There is no danger to the competence of existing nuclear arsenals from the CTBT. Other aspects of nuclear weapons like guidance systems and missiles can still be tested and computer modelling does much of the work for testing explosions anyway. Russia and Britain have both ratified the CTBT and neither have any intention of relinquishing their status as nuclear powers.

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No

Computer modelling can only work so long as it is based on data from real explosions. The less real data, the less effective it is; as time goes by and new technologies develop modelling will become increasingly unsatisfactory. Moreover, it is exactly the unexpected effects that are important in the tests. They not only allow us to ensure the weapons are working but also yield data which has been found highly useful in the peaceful nuclear industries which are specifically protected in the Non-Proliferation Treaty.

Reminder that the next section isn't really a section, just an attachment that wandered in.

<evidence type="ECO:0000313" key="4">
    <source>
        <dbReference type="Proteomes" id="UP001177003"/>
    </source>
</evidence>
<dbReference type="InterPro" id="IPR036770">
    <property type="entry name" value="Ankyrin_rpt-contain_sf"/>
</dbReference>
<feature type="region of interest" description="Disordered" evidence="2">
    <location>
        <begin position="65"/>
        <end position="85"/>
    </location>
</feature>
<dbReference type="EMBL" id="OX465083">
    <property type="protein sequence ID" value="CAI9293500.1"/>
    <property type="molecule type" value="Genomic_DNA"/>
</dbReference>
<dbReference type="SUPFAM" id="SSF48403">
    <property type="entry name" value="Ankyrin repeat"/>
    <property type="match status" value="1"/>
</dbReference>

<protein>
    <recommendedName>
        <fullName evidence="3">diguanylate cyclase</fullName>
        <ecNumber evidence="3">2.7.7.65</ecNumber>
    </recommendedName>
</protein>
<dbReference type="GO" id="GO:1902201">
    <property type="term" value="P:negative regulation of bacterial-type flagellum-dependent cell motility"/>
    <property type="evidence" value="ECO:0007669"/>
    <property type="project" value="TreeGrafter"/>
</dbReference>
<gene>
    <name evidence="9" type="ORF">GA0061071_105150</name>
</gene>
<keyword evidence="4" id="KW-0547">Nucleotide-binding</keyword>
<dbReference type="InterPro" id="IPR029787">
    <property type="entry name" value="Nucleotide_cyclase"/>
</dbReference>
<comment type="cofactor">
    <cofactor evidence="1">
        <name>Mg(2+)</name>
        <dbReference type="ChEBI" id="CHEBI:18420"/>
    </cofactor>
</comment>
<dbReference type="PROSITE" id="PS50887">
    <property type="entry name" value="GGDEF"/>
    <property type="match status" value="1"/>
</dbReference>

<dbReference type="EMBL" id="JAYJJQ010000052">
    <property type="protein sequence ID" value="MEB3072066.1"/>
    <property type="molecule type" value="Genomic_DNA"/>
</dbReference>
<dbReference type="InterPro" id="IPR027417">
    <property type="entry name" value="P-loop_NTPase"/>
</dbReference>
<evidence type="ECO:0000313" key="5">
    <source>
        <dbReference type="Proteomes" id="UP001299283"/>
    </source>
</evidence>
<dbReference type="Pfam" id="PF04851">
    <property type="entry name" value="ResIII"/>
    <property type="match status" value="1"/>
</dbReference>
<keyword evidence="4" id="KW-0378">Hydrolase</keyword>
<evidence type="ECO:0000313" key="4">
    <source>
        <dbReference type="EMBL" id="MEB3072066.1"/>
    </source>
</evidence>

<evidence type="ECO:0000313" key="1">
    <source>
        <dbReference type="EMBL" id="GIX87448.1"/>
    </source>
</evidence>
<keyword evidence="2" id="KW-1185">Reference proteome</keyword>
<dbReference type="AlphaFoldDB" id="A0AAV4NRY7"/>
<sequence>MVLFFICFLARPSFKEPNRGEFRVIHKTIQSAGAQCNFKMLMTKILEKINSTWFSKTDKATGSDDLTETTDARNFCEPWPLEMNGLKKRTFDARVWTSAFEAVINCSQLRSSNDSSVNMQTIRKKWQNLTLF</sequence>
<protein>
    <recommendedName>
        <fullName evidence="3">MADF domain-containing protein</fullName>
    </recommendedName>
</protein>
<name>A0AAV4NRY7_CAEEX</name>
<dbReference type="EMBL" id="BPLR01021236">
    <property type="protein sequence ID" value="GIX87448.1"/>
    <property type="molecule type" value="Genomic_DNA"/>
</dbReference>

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Argument #6

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Yes

Voters in the United States, for example, overwhelmingly favour the CTBT. 73% to 16% say that the United States should ratify the treaty. World opinion in all but a few rogue states strongly favours banning nuclear testing creating a significant political impetus.

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No

The CTBT is a political dead duck. There is no political will behind it as seen by the fact that not all the Annex 44 states are in any way committed to ratifying and India, China and Pakistan have shown that they intend to do just the opposite. A treaty which has none of the support necessary to come into force is clearly not one worth committing time and energy to.

See also

External links